Looking at it from the viewpoint of a retired engineer, Brian, one actually has two almost completely unrelated problems. The first is a strictly engineering problem: how does one handle a reduced pressure situation? Beyond the obvious -- install enough pipeline capacity to keep it from happening (and good luck with that), what next? There are engineering solutions, such as an addition to the gas pressure regulators (either each connection, or each high to low distribution) which locked off on a combination of low input pressure and sensed flow -- but it would have to sensitive enough to pick up a standing pilot. Nevertheless, that could be done. That would minimize the number buildings which would have to be visited and turned back on (or left until wanted!). There might be others -- that's just off the top of my head.

    The other problem, though, has nothing to do with that: it's the liability. One building going boom from a pilot or stove burner that's off, or one family carted out feet first, and you can easily pay for the people to go around and turn off and then turn on the gas and reset things. Bluntly, no responsible company is going to take the risk. For the people who got cold or who's plumbing froze -- a settlement can be reached, and the cost is at least predictable and controllable.

    I ran into somewhat analogous problems with regard to environmental ground water contamination -- or perceived contamination. While the contamination could be mitigated and controlled, the perception and related lawsuits could not -- and in several instances the best solution was bankruptcy and walk away.
    Br. Jamie, osb
    Building superintendent/caretaker, 7200 sq. ft. historic house museum with dependencies in New England
    Intplm.
  • pecmsg
    pecmsg Member Posts: 3,567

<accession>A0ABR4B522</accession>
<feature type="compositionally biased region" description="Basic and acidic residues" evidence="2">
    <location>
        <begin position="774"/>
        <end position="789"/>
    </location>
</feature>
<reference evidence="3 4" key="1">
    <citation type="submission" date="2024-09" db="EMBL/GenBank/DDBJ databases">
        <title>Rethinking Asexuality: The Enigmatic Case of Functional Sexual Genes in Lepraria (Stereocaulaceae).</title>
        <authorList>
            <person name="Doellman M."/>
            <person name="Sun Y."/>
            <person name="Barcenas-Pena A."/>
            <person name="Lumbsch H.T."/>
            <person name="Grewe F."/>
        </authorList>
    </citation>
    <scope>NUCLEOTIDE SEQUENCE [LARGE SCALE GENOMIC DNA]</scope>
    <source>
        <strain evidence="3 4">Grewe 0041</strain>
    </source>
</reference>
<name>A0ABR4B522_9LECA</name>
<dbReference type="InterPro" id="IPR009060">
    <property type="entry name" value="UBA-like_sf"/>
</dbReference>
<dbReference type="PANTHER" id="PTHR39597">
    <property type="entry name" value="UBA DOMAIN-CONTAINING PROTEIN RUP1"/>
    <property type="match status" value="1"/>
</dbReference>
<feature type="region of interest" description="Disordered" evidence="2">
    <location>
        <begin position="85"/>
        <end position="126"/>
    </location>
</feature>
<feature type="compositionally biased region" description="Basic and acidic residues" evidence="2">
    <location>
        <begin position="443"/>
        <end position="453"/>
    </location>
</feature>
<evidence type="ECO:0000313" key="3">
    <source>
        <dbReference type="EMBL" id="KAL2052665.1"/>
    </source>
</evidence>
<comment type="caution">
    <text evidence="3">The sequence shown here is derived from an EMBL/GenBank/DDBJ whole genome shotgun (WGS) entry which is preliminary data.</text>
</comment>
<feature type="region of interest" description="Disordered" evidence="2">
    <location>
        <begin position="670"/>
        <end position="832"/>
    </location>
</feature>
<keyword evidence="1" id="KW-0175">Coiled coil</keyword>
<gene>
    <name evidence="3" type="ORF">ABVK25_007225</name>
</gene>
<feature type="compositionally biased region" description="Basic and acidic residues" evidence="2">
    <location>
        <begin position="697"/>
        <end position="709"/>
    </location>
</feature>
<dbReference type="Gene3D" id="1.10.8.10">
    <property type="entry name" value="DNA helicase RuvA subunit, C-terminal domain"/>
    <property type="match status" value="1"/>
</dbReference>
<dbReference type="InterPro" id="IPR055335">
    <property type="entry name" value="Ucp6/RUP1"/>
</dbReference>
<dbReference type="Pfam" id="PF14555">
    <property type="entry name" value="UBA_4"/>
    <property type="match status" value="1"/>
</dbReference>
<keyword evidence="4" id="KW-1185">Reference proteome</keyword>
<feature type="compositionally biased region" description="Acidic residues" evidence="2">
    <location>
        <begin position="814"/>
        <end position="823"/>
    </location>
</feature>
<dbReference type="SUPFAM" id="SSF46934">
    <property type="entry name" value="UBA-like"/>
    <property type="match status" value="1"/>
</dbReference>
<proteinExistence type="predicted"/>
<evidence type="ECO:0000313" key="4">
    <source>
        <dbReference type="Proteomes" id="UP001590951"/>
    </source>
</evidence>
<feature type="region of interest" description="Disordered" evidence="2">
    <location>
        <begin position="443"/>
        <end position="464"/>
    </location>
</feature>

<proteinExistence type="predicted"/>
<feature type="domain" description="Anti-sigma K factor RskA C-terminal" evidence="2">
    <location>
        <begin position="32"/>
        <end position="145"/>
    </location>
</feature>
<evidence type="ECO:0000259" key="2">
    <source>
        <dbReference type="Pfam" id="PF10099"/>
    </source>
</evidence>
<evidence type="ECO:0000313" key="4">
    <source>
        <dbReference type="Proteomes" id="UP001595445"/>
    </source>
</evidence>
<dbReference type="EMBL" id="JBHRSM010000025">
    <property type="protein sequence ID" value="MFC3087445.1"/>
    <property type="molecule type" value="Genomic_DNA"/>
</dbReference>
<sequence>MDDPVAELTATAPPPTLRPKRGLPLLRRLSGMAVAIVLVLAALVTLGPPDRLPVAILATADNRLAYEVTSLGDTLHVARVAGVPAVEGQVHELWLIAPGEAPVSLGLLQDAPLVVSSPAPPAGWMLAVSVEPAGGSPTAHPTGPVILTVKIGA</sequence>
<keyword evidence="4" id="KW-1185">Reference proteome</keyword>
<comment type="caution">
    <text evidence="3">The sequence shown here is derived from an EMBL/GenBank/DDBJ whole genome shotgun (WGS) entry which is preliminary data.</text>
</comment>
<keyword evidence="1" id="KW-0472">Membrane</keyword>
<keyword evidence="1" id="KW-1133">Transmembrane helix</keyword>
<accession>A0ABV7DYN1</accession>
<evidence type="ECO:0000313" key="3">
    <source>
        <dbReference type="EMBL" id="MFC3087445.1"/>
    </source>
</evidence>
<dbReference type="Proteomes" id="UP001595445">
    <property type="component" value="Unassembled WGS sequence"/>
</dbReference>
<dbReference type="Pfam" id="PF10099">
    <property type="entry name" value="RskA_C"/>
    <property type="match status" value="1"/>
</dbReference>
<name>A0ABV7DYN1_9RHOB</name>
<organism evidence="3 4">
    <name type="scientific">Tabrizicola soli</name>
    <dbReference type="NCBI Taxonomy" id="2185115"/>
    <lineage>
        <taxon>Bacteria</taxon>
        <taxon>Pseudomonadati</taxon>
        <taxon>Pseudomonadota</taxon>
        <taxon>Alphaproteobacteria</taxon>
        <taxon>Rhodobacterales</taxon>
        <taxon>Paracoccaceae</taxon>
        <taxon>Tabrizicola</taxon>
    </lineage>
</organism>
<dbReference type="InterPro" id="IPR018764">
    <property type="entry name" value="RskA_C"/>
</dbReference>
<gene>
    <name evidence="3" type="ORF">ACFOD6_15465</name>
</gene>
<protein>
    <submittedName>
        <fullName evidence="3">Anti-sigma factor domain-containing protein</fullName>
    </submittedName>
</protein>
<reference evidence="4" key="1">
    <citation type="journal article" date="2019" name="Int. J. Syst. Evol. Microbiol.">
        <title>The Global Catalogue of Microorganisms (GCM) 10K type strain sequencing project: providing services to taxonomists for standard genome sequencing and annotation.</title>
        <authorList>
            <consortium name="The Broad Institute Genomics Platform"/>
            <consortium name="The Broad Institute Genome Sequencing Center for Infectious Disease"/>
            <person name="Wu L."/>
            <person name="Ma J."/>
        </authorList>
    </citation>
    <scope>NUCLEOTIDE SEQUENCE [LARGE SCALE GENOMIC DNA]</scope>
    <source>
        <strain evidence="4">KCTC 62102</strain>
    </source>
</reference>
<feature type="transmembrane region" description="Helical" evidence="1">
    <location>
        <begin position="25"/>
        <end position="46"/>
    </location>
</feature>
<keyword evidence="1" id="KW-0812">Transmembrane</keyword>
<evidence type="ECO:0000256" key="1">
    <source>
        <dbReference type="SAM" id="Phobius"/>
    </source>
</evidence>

The other problem, though, has nothing to do with that: it's the liability. One building going boom from a pilot or stove burner that's off, or one family carted out feet first, and you can easily pay for the people to go around and turn off and then turn on the gas and reset things. Bluntly, no responsible company is going to take the risk. For the people who got cold or who's plumbing froze -- a settlement can be reached, and the cost is at least predictable and controllable.

    -- and in several instances the best solution was bankruptcy and walk away.

    And that's what is going to happen unfortunately. Then everyone gets to share the burden with higher insurance rates.

  • JUGHNE
    JUGHNE Member Posts: 10,308
    I agree with Jamie on the re-light procedure needed because of true dangers and liability.
    In my small village that might have 300 NG meters, the fire dept.
    (with 20-25 members), would go meter to meter and shut off the valves. Each would be tagged as such and documented by that team leader.
    No one can turn the valve back on except an employee of the gas company of which we have 3-4 qualified for relighting.
    Being on the fire dept, but not a NG employee does not allow me to do any of the relighting. (Even with 40+ years of dealing with NG).

    The NG company may have to go to the end of each main and bleed air until they are certain the pipe has only NG and no air.
    NG with an air mix of a certain ratio is explosive, you may not get a pilot flame but a bang.

    There would be those leaving stove burners on and leaving the house. Or a gas log lighter that has no safeties at all.
    There are still a few "live" pilot lights that do not provide 100% shut off.
    There are knuckleheads who would take the cap off a drip leg to see if there was any gas yet and not put it back on.